The Theology of Balaam’s Donkey (Revelation 2:14)

The theology of Balaam's Donkey

Submitted by Andy McIlvain.

Revelation 2:14

In the Bible, God’s Holy Word, we find two accounts of animals that spoke human language. The first took place within the Land of Eden, in the Garden of Eden. In Genesis 3, a Serpent speaking to Eve. Then, in Numbers 20-24, the wicked prophet Balaam was rebuked by his donkey for beating him.

While animals are not capable of speaking, there are powerful beings out there (God, the Angels, Satan, Demons) who can enable animals to speak. It has been accepted that it was the Angel Lucifer (aka Satan) in the Garden of Eden who was speaking through the snake’s vocal chords, not the snake or serpent itself speaking on its own. What manner of serpent could stand is lost to us now. Apparently, it was common place in the Garden. Scripture has shown us that our Sovereign God can and does use any part of his creation to accomplish his purposes. God values his creation, even animals, and he cares for them completely.

The King of Moab (Israel’s enemy) sent for the Prophet Balaam to curse the Israelites. King Balak believed his army would win, if Israel was under a curse. So he asked Balaam to place a curse on Israel. On the journey there God sent the Angel of the Lord to block the way. Balaam’s donkey could see the Angel, but Balaam could not. Three times the donkey refused to pass the Angel, and three times Balaam beat the donkey. God then gave the donkey the ability of speech (in Balaam’s language) to rebuke him for the beating. A brief conversation ensued. God then opened Balaam’s eyes, so that he could see the Angel with a sword blocking the way. Balaam was a wicked prophet; he was not a false prophet as he was used by God. Balaam’s heart wasn’t right with God. His way was greed, his error was compromise, and his doctrine was betrayal and corruption.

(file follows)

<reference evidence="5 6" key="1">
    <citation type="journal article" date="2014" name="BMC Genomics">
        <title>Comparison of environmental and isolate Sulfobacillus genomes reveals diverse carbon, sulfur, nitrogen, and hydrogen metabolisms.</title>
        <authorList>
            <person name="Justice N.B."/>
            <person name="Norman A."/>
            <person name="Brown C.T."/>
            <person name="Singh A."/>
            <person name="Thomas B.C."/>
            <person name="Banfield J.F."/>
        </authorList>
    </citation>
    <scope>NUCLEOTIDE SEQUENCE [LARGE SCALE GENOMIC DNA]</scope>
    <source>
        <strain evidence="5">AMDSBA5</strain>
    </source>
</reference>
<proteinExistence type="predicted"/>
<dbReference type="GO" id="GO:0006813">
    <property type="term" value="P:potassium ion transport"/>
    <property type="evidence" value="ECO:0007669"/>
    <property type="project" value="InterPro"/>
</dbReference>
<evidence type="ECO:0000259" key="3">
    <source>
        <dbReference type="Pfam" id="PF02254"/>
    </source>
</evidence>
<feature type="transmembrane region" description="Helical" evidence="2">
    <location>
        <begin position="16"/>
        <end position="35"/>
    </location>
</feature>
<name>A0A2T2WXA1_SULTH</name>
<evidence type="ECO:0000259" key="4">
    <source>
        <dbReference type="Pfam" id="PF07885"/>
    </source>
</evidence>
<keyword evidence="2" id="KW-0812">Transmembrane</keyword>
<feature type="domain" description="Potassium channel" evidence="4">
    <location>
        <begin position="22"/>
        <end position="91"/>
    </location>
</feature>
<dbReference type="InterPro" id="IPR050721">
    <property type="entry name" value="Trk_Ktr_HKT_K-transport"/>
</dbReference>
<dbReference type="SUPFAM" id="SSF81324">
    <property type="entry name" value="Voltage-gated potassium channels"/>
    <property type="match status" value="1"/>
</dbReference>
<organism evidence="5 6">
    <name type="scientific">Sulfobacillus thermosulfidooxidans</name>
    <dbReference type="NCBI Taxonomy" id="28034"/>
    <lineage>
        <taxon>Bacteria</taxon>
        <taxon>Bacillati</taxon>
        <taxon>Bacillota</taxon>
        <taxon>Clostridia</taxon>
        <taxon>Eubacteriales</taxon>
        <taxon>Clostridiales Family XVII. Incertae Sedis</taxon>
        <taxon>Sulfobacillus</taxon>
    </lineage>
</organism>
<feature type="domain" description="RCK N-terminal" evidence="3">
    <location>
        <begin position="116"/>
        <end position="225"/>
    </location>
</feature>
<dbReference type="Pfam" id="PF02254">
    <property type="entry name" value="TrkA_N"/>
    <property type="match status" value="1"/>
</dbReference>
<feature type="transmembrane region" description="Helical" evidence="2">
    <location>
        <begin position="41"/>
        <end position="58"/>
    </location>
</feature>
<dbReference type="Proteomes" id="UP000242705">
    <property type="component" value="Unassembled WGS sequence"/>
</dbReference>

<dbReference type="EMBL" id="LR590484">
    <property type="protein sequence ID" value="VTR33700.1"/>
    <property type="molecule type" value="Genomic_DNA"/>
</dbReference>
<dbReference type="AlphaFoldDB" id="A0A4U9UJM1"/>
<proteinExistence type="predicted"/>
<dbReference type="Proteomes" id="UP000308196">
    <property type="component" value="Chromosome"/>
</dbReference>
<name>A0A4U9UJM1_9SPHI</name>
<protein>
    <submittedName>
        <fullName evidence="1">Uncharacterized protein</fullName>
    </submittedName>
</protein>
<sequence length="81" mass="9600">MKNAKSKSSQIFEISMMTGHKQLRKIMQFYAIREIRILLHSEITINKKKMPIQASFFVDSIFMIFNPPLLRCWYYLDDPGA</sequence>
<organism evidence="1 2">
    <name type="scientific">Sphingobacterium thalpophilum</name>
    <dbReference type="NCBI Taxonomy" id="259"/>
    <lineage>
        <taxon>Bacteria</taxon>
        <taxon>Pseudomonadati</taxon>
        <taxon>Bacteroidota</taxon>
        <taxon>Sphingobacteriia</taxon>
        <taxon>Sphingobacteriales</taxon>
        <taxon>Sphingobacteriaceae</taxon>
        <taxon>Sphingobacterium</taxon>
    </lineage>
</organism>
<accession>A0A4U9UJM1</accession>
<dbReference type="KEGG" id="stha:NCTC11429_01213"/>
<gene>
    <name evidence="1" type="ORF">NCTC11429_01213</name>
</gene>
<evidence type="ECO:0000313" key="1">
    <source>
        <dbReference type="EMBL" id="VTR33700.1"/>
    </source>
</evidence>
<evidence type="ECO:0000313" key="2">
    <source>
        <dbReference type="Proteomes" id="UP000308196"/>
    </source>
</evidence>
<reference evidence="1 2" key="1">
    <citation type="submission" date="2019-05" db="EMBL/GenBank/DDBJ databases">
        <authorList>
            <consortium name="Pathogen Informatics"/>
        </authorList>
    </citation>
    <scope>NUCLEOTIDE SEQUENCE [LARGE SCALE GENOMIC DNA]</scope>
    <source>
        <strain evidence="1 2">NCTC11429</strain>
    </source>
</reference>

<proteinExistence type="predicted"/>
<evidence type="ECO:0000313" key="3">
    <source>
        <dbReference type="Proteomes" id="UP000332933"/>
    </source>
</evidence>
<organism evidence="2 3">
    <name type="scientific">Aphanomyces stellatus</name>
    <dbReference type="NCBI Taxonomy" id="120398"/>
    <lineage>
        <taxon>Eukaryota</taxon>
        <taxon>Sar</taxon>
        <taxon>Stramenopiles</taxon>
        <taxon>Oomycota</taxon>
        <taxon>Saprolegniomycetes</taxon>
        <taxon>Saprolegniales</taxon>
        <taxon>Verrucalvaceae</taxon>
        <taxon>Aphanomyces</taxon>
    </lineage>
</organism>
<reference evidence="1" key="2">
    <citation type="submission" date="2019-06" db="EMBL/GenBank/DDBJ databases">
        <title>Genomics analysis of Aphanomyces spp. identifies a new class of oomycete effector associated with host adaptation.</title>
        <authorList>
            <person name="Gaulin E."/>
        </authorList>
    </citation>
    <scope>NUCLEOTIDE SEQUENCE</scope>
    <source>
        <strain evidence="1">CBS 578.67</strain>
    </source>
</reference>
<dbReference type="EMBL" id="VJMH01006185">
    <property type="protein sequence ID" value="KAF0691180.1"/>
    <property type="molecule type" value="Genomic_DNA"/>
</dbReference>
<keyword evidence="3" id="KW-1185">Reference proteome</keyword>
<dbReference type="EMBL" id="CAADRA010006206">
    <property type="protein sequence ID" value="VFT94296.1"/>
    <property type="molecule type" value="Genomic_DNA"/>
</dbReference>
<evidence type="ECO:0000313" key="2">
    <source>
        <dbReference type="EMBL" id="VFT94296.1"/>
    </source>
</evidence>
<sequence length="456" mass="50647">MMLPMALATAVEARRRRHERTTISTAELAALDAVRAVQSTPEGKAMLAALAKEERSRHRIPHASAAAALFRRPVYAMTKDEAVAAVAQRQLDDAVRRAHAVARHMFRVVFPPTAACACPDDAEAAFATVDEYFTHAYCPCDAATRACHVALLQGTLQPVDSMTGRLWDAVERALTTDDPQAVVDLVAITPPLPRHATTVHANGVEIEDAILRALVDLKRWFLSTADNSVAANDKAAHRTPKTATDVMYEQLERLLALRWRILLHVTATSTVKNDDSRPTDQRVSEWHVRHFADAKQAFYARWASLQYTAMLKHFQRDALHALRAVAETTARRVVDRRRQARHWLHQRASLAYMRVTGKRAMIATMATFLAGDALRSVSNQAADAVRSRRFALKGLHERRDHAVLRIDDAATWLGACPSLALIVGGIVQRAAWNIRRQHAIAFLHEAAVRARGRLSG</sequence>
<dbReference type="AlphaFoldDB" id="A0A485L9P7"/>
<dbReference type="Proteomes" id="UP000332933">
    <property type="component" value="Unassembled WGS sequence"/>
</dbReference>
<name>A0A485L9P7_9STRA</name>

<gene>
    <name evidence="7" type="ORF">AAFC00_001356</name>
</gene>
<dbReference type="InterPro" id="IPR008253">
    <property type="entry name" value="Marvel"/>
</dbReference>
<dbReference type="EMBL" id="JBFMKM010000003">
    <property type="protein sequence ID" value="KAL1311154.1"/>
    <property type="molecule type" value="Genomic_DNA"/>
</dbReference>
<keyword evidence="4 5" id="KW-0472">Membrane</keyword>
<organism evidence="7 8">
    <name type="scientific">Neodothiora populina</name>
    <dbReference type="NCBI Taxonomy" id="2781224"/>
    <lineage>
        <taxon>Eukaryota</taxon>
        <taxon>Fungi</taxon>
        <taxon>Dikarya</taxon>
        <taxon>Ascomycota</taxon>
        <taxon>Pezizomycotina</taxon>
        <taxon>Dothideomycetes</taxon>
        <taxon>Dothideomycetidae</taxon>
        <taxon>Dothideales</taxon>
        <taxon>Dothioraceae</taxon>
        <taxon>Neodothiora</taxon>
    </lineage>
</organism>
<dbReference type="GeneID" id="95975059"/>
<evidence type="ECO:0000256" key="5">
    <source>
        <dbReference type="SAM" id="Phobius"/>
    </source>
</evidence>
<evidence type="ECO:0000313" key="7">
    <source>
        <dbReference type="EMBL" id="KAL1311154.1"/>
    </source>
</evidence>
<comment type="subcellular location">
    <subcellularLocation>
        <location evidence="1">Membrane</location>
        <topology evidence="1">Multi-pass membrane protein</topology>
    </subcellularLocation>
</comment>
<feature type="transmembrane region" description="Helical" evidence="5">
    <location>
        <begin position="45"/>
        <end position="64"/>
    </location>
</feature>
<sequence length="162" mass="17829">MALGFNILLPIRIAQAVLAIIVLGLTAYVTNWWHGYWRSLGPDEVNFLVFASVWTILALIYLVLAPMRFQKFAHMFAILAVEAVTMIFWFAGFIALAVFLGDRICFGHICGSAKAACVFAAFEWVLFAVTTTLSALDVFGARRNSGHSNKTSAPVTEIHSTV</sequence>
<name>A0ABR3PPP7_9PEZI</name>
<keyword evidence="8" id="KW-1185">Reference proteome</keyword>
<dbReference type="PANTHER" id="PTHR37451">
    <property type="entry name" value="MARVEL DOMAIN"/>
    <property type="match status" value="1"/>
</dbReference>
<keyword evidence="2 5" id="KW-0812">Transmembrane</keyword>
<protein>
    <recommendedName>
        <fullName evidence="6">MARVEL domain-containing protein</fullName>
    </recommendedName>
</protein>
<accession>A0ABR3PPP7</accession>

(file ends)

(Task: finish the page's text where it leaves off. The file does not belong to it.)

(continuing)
The Doctrine of Balaam describes a heart that promotes and teaches compromise, encouraging Christians to forget they are called to be separate and holy. Balaam is mentioned in 8 books and 57 times in the Bible. Jude 11 sites “the error of Balaam,” 2 Peter 2:15 speaks of the “the way of Balaam,” and Revelation 2:14 refers to “the doctrine of Balaam.”

For us the “Error of Balaam” or the “Way of Balaam’ is as prevalent today as it was then. Our “error” is when we use the Word of God for worldly gain.

Do you and I give in to the word and deed of the day, what Robert Taylor calls “The Immanent Frame” with little or no thought to what we are really compromising?

To better handle and understand the “error” today, we must study God’s Holy Word and be aware of the past to avoid the folly of the future.

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